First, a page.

Overseas developments were not much better, with continuing debt concerns in the Eurozone threatening to spread as the International Monetary Fund (IMF) has threatened to withhold its next payment on Greece’s bailout.

There are also further concerns over the state of the Chinese economy, as the Shanghai Composite has closed lower for the past seven days and was down over 5% this week.

As if this was not enough, crude oil is back over $100 per barrel and gas prices are uncomfortably close to $4 per gallon as we head into the Memorial Day weekend. After last year, the “Sell in May and go away” crowd is vowing not to be caught with too many stocks in their portfolios—like they had last year.

The technical outlook for the stock market is different from last year, considering that in April 2010, the weekly NYSE Advance/Decline (A/D) line had formed a bearish divergence, but this year, no divergences are currently evident. (See Market Timing 101 for more.) The daily A/D line made new highs in early May and has pulled back to stronger support this week.

I believe the market behavior on Wednesday and Thursday was especially important, as the stock index futures were under pressure in early trading, but on both days, stocks rebounded to close higher.
 

Not if you mix shareholder returns into the equation.

By Motley Fool Pick of the Day May 27, 2011 11:19AM

By Tim Beyers

 

CEO compensation is a hot topic, especially now that the Dodd-Frank Act requires say-on-pay votes. With CEO pay and performance seemingly disconnected at the following company, the Fool invites you to judge for yourself whether this business's boss actually deserves such a hefty paycheck.

 

Few things are worse for investors than owning a piece of an "oh yeah" tech company. These are the Rodney Dangerfields of their industries. They've been around forever. They've even done impressive work in years past. But lately, whenever their names come up in conversation, it's almost always with the caveat, "oh yeah, I forgot about them." Adobe (ADBE) has become that kind of company, but you wouldn't know it from CEO Shantanu Narayen's pay package.

 

By owning both cyclical financial stocks and steady consumer staples, the Oracle can perform well in any market.

By TheStreet Staff May 27, 2011 10:59AM

By Don Dion, TheStreet

 

As Warren Buffett has quipped, his favorite holding period for any investment is "forever." By sticking to a long-term time horizon when structuring his legendary investing portfolio, the famed billionaire has been able to weather numerous short-term shake-ups during his long career.

 

In examining his current holdings lineup, it is possible to uncover clues that will help retail investors mimic him and profit over the long run.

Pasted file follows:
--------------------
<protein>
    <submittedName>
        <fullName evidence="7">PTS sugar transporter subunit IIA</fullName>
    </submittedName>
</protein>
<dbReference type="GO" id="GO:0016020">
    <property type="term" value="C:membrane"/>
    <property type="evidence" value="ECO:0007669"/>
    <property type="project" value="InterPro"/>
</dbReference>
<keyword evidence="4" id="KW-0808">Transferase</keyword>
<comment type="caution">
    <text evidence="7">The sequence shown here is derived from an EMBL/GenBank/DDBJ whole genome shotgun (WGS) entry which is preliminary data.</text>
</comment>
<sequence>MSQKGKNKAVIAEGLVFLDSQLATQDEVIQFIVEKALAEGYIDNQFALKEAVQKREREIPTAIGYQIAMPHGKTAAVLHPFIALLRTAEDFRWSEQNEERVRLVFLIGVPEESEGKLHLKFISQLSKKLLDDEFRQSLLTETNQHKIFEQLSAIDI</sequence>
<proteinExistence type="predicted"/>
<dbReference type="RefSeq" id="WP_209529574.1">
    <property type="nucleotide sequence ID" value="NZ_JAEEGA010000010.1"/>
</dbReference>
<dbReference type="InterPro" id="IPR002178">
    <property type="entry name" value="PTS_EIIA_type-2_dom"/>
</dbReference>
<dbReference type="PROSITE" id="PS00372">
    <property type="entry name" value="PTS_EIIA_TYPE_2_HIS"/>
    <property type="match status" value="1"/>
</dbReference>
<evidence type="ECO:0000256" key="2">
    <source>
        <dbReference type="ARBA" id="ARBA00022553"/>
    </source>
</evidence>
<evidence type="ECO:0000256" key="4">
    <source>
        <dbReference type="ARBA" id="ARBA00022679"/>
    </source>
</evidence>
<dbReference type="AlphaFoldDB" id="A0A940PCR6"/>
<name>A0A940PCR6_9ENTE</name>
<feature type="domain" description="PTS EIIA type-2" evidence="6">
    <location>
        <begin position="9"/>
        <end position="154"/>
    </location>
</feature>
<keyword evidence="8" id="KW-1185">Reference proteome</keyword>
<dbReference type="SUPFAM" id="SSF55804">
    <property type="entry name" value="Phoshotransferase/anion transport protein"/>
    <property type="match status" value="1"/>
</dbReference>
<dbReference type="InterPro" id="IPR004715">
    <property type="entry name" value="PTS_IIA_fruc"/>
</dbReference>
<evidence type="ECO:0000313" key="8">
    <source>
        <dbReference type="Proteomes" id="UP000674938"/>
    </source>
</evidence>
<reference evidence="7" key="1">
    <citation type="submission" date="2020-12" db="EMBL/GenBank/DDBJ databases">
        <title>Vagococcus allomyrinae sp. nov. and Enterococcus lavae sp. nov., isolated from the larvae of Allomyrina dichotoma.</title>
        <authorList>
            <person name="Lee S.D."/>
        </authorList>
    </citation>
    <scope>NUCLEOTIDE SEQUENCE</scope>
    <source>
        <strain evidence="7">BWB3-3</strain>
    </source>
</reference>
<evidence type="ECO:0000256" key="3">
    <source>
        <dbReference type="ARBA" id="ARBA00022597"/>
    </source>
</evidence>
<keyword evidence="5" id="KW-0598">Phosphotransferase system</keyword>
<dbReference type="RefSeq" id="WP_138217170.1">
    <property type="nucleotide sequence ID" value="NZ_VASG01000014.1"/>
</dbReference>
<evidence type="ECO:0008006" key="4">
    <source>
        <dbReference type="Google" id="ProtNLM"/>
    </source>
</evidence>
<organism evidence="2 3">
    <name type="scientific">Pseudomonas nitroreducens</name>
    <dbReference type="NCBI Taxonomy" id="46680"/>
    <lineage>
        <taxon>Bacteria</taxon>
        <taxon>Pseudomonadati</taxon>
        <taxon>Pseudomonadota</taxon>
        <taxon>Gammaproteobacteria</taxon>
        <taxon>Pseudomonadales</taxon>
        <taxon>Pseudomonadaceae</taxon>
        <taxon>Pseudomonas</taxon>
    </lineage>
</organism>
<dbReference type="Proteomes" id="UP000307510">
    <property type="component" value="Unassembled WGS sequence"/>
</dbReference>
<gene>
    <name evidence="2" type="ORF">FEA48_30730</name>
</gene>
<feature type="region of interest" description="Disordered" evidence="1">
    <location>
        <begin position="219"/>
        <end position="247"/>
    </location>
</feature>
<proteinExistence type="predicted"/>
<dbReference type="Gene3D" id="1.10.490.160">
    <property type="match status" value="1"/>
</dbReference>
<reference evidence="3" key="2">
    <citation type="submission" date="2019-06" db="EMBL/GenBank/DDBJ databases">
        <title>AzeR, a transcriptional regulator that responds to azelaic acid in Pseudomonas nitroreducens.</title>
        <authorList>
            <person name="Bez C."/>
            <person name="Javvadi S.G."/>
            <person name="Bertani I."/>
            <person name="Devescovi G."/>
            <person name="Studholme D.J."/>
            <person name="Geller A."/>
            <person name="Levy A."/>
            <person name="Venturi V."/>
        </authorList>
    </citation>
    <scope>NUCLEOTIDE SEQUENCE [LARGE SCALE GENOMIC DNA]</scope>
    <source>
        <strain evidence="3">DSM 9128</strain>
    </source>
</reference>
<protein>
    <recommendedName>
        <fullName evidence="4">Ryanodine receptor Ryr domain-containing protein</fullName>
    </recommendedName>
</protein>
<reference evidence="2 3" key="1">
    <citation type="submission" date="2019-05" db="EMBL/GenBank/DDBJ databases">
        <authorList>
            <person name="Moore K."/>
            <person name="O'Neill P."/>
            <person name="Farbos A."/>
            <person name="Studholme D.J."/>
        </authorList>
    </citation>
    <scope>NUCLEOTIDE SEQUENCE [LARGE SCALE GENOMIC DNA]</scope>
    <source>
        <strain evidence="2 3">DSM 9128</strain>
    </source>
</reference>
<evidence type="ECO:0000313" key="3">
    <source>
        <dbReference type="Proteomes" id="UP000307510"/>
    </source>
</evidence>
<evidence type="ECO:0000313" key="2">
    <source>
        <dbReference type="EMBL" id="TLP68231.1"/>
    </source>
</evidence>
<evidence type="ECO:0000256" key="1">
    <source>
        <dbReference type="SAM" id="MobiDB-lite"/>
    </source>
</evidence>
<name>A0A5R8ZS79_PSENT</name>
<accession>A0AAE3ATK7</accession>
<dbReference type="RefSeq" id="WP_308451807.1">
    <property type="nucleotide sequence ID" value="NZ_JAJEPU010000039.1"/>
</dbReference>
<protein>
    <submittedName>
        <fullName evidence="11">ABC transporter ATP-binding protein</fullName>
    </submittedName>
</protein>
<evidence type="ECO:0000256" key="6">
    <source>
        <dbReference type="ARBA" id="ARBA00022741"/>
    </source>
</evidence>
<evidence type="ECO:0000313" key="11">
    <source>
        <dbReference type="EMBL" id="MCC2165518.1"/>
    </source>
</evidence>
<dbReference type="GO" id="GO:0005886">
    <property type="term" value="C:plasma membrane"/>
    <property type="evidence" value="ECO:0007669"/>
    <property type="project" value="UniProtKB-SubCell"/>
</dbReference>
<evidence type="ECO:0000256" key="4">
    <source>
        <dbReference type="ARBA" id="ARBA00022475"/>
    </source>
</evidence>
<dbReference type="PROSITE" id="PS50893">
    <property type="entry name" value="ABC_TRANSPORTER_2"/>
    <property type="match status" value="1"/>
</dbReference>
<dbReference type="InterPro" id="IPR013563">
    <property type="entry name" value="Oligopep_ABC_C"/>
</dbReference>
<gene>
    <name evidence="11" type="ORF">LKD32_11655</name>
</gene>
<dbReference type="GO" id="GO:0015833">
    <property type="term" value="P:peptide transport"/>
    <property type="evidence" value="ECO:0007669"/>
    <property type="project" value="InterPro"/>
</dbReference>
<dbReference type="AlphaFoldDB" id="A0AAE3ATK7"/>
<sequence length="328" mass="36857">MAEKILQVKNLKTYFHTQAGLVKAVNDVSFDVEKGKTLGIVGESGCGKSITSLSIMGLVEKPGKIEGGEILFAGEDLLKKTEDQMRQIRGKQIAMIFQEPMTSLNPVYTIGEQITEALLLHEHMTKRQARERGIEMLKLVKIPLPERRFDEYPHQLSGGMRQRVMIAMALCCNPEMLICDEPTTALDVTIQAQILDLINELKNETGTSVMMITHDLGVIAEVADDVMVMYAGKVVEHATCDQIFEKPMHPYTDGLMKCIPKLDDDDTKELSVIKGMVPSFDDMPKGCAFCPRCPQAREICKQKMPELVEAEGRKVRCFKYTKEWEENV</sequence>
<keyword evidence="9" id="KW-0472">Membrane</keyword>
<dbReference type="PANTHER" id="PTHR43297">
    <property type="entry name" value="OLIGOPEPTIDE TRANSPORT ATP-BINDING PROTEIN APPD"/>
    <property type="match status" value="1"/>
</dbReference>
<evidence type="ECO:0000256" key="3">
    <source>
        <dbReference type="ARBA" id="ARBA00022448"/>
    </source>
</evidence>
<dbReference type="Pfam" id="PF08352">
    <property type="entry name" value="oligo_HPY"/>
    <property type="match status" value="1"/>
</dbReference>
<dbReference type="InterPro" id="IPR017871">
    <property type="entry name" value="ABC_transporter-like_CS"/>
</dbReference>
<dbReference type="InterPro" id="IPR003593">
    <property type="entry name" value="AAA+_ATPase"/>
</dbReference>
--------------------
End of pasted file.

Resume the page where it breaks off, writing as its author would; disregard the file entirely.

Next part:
Buffett's portfolio taps into a wide range of market sectors, providing exposure to industries such as energy and health care. The largest chunks of the Berkshire Hathaway (BRK.A) portfolio, however, are dedicated to companies in the financial and consumer sectors.

 

These potential bargains could heat up.

By TheStreet Staff May 27, 2011 10:48AM

By Jamie Dlugosch, StockPickr

 

I live in the frozen tundra of Minneapolis, where we are slowly -- and I mean slowly -- emerging from a dastardly long winter and a spring that hasn't sprung. It is hard to believe that summer, as marked by Memorial Day weekend, is right around the corner.

 

While many market participants slow down their investment activity in summer, I think there is plenty of money to be made by staying active. In the current environment, stocks are exhibiting weakness. Sellers are dominating the action, and pessimism is rising.

 

This is actually quite bullish for stocks. Yes, many risks remain, but current fiscal and monetary policy is conducive to economic growth. It may not be the strongest recovery on record, but we are growing, and we're likely to continue to do so.

 

We may get an up day if Portuguese bankers and German finance officials can stay out of the headlines.

By Jim Cramer May 27, 2011 8:56AM

jim cramerthe streetThe rhythm of the European crisis seems to have taken a different turn.

 

Rather than waking every morning to a story about how some Portuguese banker is worried, or a Greek minister is fretting, or unknown Spanish and German finance officials are digging in their heels or alternately letting go of them, the continent seems to have gone silent.

 

It is almost as if they can turn it off and turn it on again.

 

Some of this could be that there is a pre-honeymoon lull for Christian Lagarde, as she is almost certain to get the International Monetary Fund job. Some of it is because China says it is willing to buy the bonds of some of these countries. And some of it is a recognition that the German banks, at least according to Fitch, can handle even a Greek default, and that was quite surprising.

 

Economists were surprised by sluggish growth in the first quarter. Is this a blip or a trend?